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y Mr. Ashbury to send a boat on board, the stranger put his helm up with the intention of running the Fox down, and came down upon the starboard quarter, carrying away the boat-davits, but doing little damage, as the Fox was immediately kept away. While his vessel was passing off, Mr. Ashbury directed a rifle-shot to be fired for the purpose of intimidation; but a heavy sea was running at the time, and the bullet took effect upon the captain of the strange vessel, who was at the wheel, passing through his leg, but without touching an artery. The vessel was then boarded and found to be the British schooner Edwin from Havana, bound to the Suwanee River, with a cargo of lead and salt, and was accordingly seized as a prize. In addition to these achievements, I would remind the department that the Fox was one of the three tenders that assisted the Honduras in the capture of the British steamer Mail. Respectfully, Theodorus Bailey, Acting Rear-Admiral Commanding E. G. B. Squadron.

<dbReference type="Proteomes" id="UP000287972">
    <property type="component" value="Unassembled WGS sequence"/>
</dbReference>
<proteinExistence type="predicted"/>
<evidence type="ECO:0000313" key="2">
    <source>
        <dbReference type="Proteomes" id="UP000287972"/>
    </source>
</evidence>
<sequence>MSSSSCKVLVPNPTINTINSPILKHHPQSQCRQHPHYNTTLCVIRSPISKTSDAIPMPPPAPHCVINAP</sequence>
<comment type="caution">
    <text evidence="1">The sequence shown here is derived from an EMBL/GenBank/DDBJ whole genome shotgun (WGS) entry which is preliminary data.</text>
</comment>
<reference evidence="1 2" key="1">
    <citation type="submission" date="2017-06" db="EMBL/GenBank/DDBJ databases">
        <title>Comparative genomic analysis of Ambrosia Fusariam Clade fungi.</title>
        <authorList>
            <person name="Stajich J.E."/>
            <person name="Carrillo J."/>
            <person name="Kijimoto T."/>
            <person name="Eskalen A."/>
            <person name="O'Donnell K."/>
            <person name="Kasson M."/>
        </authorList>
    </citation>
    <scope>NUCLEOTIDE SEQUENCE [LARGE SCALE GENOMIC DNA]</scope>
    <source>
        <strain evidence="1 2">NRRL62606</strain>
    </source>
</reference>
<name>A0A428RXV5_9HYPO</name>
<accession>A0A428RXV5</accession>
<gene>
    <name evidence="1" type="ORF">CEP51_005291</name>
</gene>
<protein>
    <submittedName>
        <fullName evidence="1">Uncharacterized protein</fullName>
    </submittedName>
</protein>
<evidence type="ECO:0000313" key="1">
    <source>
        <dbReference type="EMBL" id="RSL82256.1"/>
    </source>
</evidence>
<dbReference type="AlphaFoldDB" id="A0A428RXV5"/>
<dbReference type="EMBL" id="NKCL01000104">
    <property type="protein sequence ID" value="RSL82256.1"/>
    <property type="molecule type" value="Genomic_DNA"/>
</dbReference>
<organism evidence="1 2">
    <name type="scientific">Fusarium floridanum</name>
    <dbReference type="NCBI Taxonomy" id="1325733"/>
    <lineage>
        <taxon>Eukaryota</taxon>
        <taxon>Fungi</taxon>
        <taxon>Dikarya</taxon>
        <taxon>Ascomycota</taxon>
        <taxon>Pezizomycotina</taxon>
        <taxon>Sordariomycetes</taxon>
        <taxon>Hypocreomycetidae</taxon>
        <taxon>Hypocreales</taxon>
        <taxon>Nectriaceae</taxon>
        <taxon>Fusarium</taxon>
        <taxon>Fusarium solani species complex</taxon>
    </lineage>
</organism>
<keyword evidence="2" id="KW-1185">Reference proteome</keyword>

a., Feb. 14, 1864. For some months past an English steamer has been lying in Havana waiting for a favorable opportunity to run the blockade. Her name is the Cumbeumberland, and information of her doings was from time to time transmitted from Havana to Rear-Admiral Bailey, commanding the East-Gulf squadron at this station, and lf ago, the portentous news reached this place: The Cumberland has escaped from Havana. But while this unpalatable morsel was being digested by some, and others werengenuity manifested in leaving the coast clear for the Cumberland to run out of Havana, and then falling in with her at the right time and in the right spot to make hifty thousand pounds, and that ten thousand pounds more were expended on her in Havana. The cargo has not yet been disturbed, and it is therefore impossible to tell course, keep dark on the subject; although, as the captain was engaged only in Havana, and most of the passengers are from that place, it is just possible that they